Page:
Some parents in the United States of America are going a bit potty, accusing a Mattel Doll and a Nintendo DS game of young girls into a lives that are "worse than apartheid".Baby Pals
, which comes from Crave Entertainment in the US and THQ in the UK, would seem to contain a phrase that is particularly offensive to the parents in question. The phrase also falls from the mouth of Mattel's Little Mommy Real Loving Baby Cuddle & Coo Doll.
Before telling you what that phrase is, let's try an experiment requiring honesty, listening and a bit of writing.Here's the audio from Mattel
. Listen to it before reading the rest of the story. Right down what you hear. Tell us on the Forum. Then read on.
Here's what Rachel Jones told US TV channel WTNH
about what she thought the audio says: "We were sitting in the kitchen, and she was playing it", said "All of a sudden she looked at me, and I looked at her and she said, 'Mom, I think my baby said something.' And so I played it back, and it says 'Islam is the light.'"
It appears that Rachel's even being targeted by this message, having previously bought her daughter Mattel's Little Mommy Real Loving Baby Cuddle & Coo Doll.
The doll's 'sinister' outpouring has lead to the formation of a pressure group called Moms Ask Mattel for Accountability (cleverly, MAMA). The group "is a public education effort by concerned families to protect children from being invited to join Islam, without their parents? knowledge or permission."
MAMA will tell you exactly why it's so wrong for a children's toy to have a phrase mentioning Islam here
. Apparently one reason is that listening to a phrase that might or might not be there will inevitably lead young girls to follow Islam. This in turn will result in the girls suffering a fate worse "than apartheid" under Shariah Law.
Says MAMA, "we have also started this campaign to educate retailers, state and federal government officials, our communities, fellow parents and Mattel itself about the very real threat to the civil liberties of girls under (sic) Islamic legal doctrine of Shariah."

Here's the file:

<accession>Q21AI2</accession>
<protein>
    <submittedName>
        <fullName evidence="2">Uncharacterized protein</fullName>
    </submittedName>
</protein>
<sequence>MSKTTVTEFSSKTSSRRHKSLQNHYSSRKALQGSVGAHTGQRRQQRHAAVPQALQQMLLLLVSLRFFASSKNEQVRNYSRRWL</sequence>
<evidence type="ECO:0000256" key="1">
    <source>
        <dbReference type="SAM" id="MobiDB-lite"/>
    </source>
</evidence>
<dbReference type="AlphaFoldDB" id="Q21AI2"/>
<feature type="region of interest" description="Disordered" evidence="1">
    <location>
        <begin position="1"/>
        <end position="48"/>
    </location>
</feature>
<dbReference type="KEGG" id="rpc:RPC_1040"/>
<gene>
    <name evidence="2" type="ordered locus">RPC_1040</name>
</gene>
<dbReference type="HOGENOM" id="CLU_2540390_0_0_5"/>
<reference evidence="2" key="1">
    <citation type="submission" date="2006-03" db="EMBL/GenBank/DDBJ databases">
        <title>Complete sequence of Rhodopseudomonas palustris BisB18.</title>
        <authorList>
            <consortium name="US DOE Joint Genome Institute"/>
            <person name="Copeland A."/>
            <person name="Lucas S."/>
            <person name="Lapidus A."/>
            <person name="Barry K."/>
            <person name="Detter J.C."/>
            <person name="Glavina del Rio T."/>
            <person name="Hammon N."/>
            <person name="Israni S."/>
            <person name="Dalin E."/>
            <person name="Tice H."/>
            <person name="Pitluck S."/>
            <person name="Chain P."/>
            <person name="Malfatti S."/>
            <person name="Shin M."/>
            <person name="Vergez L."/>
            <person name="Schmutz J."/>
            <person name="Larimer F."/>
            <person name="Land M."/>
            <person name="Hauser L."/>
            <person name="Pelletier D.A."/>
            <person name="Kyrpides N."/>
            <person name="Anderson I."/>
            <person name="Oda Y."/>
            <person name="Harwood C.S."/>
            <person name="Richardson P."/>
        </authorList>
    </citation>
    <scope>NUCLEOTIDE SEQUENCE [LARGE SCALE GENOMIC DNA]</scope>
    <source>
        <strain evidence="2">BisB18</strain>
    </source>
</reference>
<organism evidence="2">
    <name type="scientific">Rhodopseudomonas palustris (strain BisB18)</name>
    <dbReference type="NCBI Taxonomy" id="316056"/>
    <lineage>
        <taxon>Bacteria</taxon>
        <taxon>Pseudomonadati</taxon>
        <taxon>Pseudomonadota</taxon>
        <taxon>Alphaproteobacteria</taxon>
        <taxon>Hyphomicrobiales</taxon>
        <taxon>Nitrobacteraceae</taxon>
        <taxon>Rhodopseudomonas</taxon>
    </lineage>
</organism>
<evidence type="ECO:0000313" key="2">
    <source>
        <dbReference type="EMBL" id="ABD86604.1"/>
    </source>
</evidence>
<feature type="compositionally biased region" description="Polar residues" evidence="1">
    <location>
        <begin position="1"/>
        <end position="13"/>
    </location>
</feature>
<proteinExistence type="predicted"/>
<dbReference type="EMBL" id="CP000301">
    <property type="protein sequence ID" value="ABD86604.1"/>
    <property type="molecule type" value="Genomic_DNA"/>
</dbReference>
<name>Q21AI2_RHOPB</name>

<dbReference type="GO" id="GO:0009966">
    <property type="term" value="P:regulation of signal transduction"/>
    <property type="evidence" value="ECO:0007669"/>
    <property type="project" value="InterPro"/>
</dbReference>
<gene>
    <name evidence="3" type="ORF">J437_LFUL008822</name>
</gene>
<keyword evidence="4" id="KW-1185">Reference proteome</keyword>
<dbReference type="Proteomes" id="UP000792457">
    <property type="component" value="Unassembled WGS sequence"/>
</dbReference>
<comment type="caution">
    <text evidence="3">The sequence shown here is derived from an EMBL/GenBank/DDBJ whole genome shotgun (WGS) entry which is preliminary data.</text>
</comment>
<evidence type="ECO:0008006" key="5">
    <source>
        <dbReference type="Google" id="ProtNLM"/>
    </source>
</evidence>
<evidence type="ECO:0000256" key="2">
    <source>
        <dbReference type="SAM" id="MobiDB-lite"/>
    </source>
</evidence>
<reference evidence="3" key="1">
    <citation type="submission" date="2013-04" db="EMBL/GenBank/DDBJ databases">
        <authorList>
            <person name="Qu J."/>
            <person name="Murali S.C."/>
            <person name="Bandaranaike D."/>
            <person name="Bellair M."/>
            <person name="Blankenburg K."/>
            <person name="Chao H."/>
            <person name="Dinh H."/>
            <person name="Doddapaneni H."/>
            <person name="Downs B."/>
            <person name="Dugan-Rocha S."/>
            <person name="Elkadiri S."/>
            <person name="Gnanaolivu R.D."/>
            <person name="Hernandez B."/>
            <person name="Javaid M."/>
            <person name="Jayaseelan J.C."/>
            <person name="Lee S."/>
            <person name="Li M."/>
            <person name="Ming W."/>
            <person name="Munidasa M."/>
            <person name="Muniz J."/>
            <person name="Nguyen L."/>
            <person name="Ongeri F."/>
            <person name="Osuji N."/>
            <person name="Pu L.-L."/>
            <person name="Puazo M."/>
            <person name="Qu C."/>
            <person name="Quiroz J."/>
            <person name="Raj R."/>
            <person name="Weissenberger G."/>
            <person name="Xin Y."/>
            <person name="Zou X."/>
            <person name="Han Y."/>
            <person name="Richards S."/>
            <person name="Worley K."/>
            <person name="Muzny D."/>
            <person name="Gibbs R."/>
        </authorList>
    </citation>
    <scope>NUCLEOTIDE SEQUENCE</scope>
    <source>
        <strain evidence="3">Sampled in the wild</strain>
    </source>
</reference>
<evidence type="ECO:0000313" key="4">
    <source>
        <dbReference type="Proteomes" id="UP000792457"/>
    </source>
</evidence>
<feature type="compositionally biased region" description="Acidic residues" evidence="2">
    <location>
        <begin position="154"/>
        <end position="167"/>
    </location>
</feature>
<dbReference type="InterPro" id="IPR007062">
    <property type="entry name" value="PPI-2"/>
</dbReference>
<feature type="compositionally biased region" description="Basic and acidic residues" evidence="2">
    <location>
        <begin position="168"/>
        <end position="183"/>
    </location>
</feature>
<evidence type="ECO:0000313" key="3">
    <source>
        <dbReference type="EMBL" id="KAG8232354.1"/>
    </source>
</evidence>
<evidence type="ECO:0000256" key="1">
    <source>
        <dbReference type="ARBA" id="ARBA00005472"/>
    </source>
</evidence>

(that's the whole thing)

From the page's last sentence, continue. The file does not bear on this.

It's dubious whether the game and doll do in fact contain the words "Islam is the light". Mattel said in a statement
, "The only scripted word the doll says is 'mama.' There is a sound that may resemble something close to the word 'night, right, or light.'"
Nintendo has declined to comment as the game was made by a third-party. Crave has yet to respond to the allegation while no comment was available from THQ at the time of publishing.
Chris Schaden, senior VP of sales at Mattel said
, after Mattel apparently did some research, "if told to listen for a particular phrase, you may hear something similar due to the power of suggestion."
MAMA's logic apparently goes: Hear a phrase that might be there: Believe the phrase that might be there: Turn that phrase into something related: Follow that to the letter: Lose your civil liberties.
Therefore we'd like to propose that a developer uses the phrase: "Guns don't kill people" in a game and see what MAMA logic does with that.
As for the idea that some kind of Jihadist conspiracy is afoot in terms of US kids' toys: we're currently looking into who does the localisation for these Mattel and Nintendo products. Possibly the same place... with the same audio loop? No! More likely it's a huge conspiracy.